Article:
Indian software services exporters have begun sharpening their focus on countries like Japan, China, Malaysia, Australia and those in the Middle East, given the growth potential of these markets.
In the June quarter, the top five Indian software services exporters posted an average growth rate of 11-15% in Asia-Pacific and other emerging markets.
Growth from the Asia-Pacific region for India’s largest information technology (IT) services company, Tata Consultancy Services Ltd (TCS), was up 34.9% from a year ago and that from the Middle East rose 20% in the same period. Wipro Ltd, which has been in the Middle East for over a decade, saw its Middle East and India business grow 13.8% in the June quarter from a year earlier.
For Tech Mahindra Ltd, India’s fifth-largest software services exporter, the Middle East is a priority due to government-led information technology initiatives, like the recent eight-year engagement it signed with the Dubai Economic Council to provide solutions to make Dubai a “smart city”. Tech Mahindra also has the contract to provide data solutions to power the FIFA World Cup 2018 in Qatar.
The move to emerging markets is logical, given the high growth potential in these regions, even though it is on a lower base, say experts.
South East Asia’s competitive and rate-sensitive market allows for smaller deals, especially from countries like Taiwan, Hong Kong, Singapore and Malaysia, which are of particular interest to mid-tier firms, said Ravi Menon, IT analyst with Centrum Broking Pvt. Ltd.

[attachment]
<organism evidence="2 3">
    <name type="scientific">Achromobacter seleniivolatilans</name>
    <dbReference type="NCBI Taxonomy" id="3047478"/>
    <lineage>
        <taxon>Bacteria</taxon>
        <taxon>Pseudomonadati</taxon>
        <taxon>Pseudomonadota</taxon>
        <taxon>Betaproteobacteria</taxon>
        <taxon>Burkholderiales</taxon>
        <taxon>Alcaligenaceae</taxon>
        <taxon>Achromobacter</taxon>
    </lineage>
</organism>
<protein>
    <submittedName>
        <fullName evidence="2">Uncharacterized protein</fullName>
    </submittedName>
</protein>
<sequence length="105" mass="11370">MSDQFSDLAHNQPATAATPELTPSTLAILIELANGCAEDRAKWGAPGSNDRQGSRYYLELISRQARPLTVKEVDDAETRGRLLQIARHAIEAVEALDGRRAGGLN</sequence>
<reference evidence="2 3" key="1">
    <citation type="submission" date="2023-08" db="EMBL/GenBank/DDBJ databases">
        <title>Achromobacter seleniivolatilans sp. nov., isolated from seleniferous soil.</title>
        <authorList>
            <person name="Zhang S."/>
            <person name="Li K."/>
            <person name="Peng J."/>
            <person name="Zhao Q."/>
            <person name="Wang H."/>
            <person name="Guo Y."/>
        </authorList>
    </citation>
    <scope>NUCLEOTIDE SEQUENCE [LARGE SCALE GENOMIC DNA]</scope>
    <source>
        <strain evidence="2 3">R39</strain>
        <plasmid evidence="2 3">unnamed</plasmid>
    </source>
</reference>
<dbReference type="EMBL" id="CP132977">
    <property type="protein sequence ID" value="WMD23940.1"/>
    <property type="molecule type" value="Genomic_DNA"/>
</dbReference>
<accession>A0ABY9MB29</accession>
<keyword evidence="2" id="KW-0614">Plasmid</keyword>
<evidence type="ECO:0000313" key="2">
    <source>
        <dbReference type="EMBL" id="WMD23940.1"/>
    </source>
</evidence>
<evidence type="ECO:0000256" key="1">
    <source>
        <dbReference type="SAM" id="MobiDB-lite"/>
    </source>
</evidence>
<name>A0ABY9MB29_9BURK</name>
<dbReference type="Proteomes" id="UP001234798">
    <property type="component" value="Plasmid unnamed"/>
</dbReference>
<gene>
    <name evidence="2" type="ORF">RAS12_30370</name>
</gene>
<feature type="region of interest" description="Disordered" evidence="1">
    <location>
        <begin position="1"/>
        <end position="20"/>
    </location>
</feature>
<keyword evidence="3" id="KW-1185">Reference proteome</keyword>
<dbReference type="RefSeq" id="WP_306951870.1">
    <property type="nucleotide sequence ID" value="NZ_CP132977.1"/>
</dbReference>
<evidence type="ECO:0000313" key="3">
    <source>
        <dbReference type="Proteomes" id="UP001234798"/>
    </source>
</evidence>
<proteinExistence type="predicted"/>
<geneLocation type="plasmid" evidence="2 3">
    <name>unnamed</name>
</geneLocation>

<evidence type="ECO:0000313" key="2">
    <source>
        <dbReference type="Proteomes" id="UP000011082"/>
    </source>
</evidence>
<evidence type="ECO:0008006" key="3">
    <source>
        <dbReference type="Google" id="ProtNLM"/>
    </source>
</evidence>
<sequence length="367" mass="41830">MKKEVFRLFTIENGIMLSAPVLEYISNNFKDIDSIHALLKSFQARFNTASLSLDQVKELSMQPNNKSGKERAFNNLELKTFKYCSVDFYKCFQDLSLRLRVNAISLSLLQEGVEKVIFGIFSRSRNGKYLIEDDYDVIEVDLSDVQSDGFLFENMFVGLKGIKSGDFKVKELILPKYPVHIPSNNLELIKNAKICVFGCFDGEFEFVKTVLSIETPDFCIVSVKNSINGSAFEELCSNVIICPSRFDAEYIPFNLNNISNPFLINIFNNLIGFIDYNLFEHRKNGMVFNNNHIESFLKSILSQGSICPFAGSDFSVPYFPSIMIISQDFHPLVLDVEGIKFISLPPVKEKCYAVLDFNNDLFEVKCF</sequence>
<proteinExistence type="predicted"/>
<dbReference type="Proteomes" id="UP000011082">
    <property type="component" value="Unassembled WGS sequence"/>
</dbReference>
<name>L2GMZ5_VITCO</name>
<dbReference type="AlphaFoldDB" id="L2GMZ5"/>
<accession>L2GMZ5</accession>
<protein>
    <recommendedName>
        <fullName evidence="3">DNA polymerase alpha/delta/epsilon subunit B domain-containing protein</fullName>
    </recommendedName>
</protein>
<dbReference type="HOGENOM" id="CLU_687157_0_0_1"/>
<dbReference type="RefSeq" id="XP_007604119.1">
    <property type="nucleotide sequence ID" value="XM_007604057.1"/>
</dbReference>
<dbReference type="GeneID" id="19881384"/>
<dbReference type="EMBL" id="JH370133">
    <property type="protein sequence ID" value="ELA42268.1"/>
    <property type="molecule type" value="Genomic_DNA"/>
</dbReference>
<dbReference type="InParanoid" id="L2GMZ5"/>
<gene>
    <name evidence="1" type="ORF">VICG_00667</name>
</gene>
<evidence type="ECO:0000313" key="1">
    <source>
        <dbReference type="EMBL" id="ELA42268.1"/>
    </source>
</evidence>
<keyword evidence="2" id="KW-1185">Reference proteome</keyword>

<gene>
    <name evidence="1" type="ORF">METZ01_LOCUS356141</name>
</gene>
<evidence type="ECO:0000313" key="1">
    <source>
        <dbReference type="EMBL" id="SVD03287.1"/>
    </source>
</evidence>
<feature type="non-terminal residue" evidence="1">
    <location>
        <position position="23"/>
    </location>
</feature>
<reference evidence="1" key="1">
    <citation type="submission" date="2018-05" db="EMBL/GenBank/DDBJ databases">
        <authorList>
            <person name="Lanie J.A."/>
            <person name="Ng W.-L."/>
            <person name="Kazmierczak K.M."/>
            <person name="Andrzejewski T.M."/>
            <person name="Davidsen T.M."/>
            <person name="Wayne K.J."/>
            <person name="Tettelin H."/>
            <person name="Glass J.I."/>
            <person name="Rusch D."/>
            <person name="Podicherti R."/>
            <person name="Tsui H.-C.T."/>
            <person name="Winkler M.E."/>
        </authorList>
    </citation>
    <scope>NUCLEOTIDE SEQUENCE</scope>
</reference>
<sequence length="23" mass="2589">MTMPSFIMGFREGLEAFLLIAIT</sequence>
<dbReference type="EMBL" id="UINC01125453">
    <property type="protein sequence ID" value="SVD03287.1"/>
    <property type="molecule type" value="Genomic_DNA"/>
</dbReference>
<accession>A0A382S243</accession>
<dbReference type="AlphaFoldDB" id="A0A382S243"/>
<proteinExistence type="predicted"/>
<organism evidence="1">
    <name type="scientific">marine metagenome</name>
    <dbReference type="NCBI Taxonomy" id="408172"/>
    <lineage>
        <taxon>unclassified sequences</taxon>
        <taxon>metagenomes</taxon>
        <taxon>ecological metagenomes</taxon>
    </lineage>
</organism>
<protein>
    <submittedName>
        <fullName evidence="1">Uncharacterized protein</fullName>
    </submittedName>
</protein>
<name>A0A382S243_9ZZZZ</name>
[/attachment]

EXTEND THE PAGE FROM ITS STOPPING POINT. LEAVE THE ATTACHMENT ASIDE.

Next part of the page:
Sangeeta Gupta, vice-president of software lobby body Nasscom, said that exploring business in countries like Japan, Korea, Indonesia, China and continental Europe makes sense “as 80% of incremental revenue is projected to come from these markets by 2020”.
Sid Pai, partner at research and consulting firm, Information Services Group (ISG), pointed out that while developed markets like the US and Europe are growing a mere 2-3% annually, markets in continental Europe like France, Germany and the Nordics are largely underpenetrated but have an addressable market opportunity of 30-40% per annum.
“Other emerging markets in Asia-Pacific like Japan, China and India, which currently contribute barely 5% to revenues of IT services players, have a potential to grow by 30-40% per annum as well,” he said.
According to Cathy Tornbohm, vice-president of research at research firm Gartner Inc, “clients need a range of delivery locations for people-based processes. This is for proximity for ease of visiting sites, cultural fit, languages and time zones”.
For instance, global business process management firm Aegis Ltd, a part of the Essar group, which recently sold its American unit Aegis USA to Paris-based business process outsourcing firm Teleperformance for $610 million, said it would use some of the earnings for acquisitions in Korea and Japan.
The move, according to Sandip Sen, global chief executive of the company, “is to complement its Malaysia business, which will be the hub of its operation in South Asia, after the acquisition of Malaysia-based Symphony BPO in March”.
The Middle East market “offers opportunities of an emerging market as well as an advanced market, which is rapidly deploying world-class technology, comparable to the developed world”, said Kamal K. Singh, founder and chief managing director of Rolta India Ltd, a software engineering firm.
About 12-15% of Rolta’s revenue comes from emerging markets, and “most of the contracts we win here are with government and public-private partnership projects”.
Meanwhile, even the Indian government, said R.S. Sharma, secretary of the Department of Electronics and Information Technology “is seeking to identify new non-English speaking markets, like Africa, Latin America, China and South East Asia as it looks to promote small and medium size enterprises in the segment”.
He added that the government has formed an expert council, which has members from different industry lobbies, to figure out what could be done to extend India’s presence in these markets.